For a two-piece band, Japandroids take care to present themselves in a carefully cultivated light. Image is everything for these guys, and you can tell by the way it matches their gargantuan sound. Flanked by a massive wall of amps, the gangly King is every bit the rockstar, flailing about wildly as his sopping wet hair takes on a life of its own. What is now considered King’s uniform, a fitted tee with the sleeves rolled up, has lent credence to comparisons with a young Springsteen. A powerful fan placed at the edge of the stage made every moment photo-worthy, blasting the lead singer’s hair in every direction. With their towering image, Japandroids literally look and sound like their music should be blasting in stadiums rather than mid-size venues.

After ripping through former show-opener, ‘The Boys Are Leaving Town’, King took a moment to address the crowd, informing them that Montreal was great the other night and he thought we could do better. To the delight of everyone there, he said, “I want a lot of mayhem going on tonight, so I’m giving each of you 10 seconds on this stage. But that’s it, I don’t share the spotlight with anyone”.


Naturally, a plethora of would-be crowd surfers flooded the stage, each with a wild grin on their face. It was a great example of the nostalgia for lost youth that the band fearlessly confronts. Covering such subject matter when they are just short of 30 years-old means that the band always flirts with appearing cliché, but seeing grown men in the audience have the time of their lives made it evident that Japandroids are the furthest thing from corny.

Aware of his own tendency to dominate the spotlight, King took some time to make sure that Prowse got his share of the limelight. Before shredding through ‘Evil’s Sway’, King pointed at Prowse and his drumset, saying, “You’re not going to want to go for a cigarette just yet because something crazy is going to happen right there during the next one”. The drummer’s subsequent solo definitely lived up to the hyperbolic hype.

The House That Heaven Built

Lengthy tours had obviously solidified the band’s stage presence and made them more comfortable when making banter with the audience. King stopped to address the crowd as it neared midnight, “Listen, I know it’s a school night and most of you have to get up in the morning and go to work or whatever, but we don’t really give a sh*t…we’re gonna play a few more for you”, which evoked a frenetic ovation and lead to such wild moshing that someone lost their shoe.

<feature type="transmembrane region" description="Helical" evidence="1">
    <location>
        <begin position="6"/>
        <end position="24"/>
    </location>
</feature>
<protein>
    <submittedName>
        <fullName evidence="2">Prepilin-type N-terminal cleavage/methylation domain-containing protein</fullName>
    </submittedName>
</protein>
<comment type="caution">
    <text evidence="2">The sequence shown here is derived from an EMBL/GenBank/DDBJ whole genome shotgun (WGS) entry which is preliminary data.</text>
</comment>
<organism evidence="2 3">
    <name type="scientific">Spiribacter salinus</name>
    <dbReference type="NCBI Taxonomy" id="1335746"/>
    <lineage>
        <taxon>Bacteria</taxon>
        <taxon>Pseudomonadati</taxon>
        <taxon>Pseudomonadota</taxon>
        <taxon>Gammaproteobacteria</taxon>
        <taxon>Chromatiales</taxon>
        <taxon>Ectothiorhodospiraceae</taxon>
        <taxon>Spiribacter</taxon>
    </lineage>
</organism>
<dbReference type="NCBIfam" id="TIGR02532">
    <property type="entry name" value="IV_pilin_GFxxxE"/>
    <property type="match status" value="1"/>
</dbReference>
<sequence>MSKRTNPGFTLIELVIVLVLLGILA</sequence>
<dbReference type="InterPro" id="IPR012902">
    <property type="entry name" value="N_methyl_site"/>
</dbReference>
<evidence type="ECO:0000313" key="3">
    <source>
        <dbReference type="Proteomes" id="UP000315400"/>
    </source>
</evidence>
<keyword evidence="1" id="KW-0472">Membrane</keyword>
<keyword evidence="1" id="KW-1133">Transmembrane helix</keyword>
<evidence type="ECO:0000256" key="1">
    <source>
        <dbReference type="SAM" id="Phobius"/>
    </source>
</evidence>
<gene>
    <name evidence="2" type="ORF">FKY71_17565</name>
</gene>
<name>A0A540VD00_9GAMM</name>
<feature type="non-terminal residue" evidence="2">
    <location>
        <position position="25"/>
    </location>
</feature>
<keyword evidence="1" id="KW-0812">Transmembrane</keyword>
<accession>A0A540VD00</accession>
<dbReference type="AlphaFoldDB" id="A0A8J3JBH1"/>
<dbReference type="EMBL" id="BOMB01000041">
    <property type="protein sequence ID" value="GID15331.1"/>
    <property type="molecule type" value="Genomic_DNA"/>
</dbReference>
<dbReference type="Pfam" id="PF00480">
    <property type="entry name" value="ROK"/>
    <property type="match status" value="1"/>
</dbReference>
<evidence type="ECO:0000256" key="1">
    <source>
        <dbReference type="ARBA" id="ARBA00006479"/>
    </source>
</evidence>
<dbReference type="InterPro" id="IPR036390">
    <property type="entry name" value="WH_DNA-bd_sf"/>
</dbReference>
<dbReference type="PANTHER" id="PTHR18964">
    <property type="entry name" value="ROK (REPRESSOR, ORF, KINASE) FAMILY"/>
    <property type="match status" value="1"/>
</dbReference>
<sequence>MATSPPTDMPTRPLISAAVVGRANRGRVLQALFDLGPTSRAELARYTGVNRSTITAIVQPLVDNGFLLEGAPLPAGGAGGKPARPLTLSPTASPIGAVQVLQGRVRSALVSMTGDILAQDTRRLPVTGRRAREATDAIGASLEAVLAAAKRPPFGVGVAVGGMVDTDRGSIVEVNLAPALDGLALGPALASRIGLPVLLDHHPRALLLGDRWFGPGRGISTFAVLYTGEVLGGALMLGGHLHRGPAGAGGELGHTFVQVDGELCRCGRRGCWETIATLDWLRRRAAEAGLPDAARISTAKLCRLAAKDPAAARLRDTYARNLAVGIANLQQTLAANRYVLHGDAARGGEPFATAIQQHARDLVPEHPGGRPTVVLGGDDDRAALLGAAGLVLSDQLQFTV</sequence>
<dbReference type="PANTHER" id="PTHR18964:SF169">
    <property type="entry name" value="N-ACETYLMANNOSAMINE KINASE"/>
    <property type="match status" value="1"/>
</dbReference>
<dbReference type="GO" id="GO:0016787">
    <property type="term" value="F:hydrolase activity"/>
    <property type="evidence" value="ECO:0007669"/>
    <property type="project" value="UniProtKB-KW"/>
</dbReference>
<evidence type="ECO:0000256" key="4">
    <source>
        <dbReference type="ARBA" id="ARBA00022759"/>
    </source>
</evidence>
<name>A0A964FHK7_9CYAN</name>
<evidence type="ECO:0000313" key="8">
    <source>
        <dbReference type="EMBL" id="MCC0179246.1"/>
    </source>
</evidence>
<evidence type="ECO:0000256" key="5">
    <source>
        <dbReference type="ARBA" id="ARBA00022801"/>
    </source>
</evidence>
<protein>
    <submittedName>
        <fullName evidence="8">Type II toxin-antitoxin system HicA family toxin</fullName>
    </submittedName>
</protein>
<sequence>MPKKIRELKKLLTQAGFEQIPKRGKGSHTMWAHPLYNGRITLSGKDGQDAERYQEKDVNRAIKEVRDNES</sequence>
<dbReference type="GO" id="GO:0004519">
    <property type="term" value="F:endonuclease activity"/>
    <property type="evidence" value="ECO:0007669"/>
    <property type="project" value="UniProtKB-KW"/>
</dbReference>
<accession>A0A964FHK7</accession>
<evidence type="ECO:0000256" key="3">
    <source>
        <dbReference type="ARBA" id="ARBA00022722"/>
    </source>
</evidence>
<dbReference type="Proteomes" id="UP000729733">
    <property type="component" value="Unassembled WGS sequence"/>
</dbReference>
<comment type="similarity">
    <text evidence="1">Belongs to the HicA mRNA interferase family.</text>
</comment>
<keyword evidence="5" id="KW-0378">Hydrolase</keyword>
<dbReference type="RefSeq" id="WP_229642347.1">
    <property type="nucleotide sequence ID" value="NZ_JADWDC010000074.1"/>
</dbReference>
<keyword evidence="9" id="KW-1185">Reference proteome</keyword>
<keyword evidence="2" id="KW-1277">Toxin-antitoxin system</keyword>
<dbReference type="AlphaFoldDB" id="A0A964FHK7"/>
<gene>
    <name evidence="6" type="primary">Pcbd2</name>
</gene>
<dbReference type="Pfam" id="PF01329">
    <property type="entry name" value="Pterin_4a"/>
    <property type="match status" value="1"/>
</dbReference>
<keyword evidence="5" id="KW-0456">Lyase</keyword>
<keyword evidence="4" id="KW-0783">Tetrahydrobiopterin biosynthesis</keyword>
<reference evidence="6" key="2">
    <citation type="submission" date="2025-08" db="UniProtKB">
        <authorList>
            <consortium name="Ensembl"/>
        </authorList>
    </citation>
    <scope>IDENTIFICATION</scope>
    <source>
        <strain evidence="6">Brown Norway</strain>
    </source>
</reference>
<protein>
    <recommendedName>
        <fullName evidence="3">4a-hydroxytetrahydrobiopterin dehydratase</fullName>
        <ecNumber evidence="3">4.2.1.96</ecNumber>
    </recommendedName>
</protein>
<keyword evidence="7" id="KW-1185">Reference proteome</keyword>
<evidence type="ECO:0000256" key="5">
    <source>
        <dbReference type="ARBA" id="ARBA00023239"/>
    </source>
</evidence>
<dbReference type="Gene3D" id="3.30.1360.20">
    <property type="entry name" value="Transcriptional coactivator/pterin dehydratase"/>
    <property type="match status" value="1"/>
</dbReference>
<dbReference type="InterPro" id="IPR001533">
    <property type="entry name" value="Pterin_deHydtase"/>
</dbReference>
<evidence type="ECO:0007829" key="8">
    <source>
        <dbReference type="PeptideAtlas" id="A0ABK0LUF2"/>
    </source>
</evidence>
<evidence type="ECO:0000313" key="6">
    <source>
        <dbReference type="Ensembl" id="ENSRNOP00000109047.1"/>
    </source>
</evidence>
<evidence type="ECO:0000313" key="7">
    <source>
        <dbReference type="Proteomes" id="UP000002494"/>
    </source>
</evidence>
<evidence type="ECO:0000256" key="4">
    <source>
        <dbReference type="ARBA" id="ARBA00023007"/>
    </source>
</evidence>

The liveliest take on the new album, ‘The House That Heaven Built’, pushed the venue’s sound system to its limits and may have even caused a minor earthquake. It also lead to what looked like a 14 year-old being escorted off-stage after he broke the 10-second rule during the song. King stopped playing and did his best to look furious — “10 f*cking seconds! You guys broke my rule! You can break any other rules but not mine,” — before picking up right where he left off.

For The Love of Ivy

King shared their appreciation for the fans continuous support with a tender sentiment that garnered a huge cheer, “Our bodies and voices are destroyed, so your enthusiasm for the  music is what’s helping us go out there and finish this tour.” Opting to play their set straight to the finish, King and Prowse eschewed an encore in favour of ripping through the cathartic ‘Young Hearts Spark Fire’ and ending with a racous cover of Gun Club’s ‘For The Love of Ivy’, during which King climbed onto the drumset and played his guitar with a rabid ferocity that was echoed by the crowd. After the show, eager fans crowded the stage in a bid to get the setlist or just a few words with the two guys who let their tremendous fatigue show for the first time that night.

Prowse signing the setlist

It is bitterly ironic that the duo made such a joyful, life-affirming second record, for King himself almost died before it was released. The singer has suffered from stomach ulcers his whole life, and he talks about the unexplained health problem in a piece written by SPIN’s David Bevan.

Let’s hope that King can conquer his malady, if only because of the selfish desire for more music that will make many fans go crazy/forever.


  1. Adrenaline Nightshift
  2. Fire’s Highway
  3. Art Czars
  4. The Boys Are Leaving Town
  5. The Nights of Wine and Roses
  6. Rockers East Vancouver
  7. Younger Us
  8. Heart Sweats
  9. Wet Hair
  10. Evil’s Sway
  11. To Hell With Good Intentions (Mclusky Cover)
  12. The House That Heaven Built
  13. Crazy/Forever
  14. Continuous Thunder
  15. Young Hearts Spark Fire
  16. For The Love of Ivy (Gun Club Cover)

King gave me his pick

Prowse gave my friend one of his many broken drumsticks